Shark Fin Is Banned In 12 US States – Then Why Is It Still On The Menu?

Source: National Geographic/Rachel Fobar

Photo: Mark Conlin/ SWFSC/WIkimedia Commons

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If you’re in Los Angeles and the mood strikes, you can order shark fin soup from China Gate Restaurant for home delivery for $16.95.

But that would be against state law. California is one of 12 states that bans the sale of shark fins—measures to help prevent further declines of shark populations and to deter finning, which has been illegal in U.S. waters since 2000. Although demand for shark fins for soup is greatest in Asian countries, there’s significant demand for them in the United States too.

A man who identified himself as the China Gate Restaurant owner’s brother says the online listing is a mistake and denies that the restaurant serves the dish.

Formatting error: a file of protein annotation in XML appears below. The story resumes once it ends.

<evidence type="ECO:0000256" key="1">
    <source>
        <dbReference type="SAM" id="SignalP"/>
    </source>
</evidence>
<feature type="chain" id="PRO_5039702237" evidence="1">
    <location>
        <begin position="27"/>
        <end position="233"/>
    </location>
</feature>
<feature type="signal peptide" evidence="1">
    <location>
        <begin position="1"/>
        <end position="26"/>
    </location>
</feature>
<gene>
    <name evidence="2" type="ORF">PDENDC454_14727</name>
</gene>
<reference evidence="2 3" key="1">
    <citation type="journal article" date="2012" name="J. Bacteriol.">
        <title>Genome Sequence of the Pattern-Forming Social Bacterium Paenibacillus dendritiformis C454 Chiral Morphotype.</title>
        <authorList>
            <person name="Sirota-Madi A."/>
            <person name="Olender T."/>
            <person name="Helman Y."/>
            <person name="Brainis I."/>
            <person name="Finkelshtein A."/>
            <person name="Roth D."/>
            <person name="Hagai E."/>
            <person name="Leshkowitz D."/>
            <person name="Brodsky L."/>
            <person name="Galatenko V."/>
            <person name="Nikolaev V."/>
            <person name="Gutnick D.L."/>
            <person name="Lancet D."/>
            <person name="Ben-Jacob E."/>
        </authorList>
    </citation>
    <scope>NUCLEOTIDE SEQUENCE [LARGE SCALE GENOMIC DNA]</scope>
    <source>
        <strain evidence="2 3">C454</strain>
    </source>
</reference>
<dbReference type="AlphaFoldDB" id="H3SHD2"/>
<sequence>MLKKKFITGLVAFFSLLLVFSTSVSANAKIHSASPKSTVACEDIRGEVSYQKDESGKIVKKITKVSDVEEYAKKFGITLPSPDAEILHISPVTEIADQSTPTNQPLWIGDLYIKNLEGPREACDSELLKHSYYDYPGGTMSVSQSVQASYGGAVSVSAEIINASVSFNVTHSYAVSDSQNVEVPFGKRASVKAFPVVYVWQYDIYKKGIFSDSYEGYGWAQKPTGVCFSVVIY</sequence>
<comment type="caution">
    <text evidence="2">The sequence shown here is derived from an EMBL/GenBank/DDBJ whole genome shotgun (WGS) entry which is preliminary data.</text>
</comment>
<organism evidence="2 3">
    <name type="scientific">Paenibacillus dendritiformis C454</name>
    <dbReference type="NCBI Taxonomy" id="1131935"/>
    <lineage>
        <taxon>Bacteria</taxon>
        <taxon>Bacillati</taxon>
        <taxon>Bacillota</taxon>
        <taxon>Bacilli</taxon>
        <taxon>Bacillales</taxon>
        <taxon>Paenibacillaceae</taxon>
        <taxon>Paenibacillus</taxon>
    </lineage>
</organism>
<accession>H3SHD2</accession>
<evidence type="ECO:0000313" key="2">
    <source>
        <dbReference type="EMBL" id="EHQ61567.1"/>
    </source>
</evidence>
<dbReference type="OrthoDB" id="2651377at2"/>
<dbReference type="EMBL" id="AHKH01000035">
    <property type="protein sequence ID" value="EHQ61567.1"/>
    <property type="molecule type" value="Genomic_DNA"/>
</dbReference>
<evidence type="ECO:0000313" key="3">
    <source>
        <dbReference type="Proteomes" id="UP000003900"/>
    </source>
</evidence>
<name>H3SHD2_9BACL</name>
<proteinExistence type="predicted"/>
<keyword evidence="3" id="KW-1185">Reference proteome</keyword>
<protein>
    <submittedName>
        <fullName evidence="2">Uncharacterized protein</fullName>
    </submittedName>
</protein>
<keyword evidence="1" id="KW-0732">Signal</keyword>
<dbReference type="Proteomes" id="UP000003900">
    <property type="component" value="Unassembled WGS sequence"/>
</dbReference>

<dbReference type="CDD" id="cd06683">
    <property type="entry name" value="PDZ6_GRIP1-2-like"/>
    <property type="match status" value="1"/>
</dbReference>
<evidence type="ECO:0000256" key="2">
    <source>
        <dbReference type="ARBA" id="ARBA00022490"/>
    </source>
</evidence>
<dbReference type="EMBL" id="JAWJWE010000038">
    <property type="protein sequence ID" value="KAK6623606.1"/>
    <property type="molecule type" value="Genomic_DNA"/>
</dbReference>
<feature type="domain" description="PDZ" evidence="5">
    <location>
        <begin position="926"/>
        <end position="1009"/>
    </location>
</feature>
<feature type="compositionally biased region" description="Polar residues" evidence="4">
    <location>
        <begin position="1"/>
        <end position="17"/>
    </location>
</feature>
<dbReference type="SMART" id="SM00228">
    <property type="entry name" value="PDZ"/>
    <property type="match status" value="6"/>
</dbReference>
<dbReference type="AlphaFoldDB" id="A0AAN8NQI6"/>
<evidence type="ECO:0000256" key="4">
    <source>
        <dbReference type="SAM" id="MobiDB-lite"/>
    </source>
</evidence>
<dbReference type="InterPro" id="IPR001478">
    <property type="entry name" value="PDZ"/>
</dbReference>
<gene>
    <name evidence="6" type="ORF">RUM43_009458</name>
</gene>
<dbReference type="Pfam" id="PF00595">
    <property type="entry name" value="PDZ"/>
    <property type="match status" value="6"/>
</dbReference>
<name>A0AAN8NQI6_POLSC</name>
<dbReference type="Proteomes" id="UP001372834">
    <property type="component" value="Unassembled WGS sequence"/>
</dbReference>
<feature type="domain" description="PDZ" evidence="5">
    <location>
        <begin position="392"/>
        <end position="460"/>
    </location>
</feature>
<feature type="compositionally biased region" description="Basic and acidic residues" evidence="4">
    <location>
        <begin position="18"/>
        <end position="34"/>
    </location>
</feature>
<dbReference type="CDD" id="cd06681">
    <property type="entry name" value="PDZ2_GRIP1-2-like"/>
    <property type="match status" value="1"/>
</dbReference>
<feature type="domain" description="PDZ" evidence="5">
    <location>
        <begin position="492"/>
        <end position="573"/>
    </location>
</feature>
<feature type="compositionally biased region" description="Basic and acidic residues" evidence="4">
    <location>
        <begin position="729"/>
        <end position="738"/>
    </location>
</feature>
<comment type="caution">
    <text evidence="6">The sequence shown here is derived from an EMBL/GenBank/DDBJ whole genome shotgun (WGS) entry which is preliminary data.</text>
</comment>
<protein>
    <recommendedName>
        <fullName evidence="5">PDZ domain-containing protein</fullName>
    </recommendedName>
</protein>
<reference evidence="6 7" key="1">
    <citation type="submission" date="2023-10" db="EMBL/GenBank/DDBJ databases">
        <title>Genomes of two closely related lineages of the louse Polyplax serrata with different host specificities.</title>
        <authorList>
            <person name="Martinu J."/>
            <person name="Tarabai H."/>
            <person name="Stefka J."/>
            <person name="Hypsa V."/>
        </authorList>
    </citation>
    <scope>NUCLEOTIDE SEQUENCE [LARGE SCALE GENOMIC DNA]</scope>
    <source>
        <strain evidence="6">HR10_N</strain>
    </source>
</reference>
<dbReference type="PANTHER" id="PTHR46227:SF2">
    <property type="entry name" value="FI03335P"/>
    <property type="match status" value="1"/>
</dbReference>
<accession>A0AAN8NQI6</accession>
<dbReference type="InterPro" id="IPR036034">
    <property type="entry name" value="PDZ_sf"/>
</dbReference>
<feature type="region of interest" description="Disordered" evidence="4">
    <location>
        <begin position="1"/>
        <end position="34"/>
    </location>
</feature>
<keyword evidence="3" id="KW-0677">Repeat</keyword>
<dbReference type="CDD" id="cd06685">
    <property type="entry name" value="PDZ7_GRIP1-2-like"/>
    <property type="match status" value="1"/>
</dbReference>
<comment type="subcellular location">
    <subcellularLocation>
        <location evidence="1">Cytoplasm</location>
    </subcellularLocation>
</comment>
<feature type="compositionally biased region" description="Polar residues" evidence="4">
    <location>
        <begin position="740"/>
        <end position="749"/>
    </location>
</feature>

Finning involves slicing fins off live sharks and tossing the wounded animals overboard, where they sink to the bottom and, unable to swim and pass water over their gills, suffocate, die of blood loss, or get eaten by other predators.

“It’s without doubt, the worst act of animal cruelty I’ve ever seen,” says celebrity chef Gordon Ramsay in his television documentary on the shark fishing industry.

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Photo: Mark Conlin/ SWFSC/WIkimedia Commons

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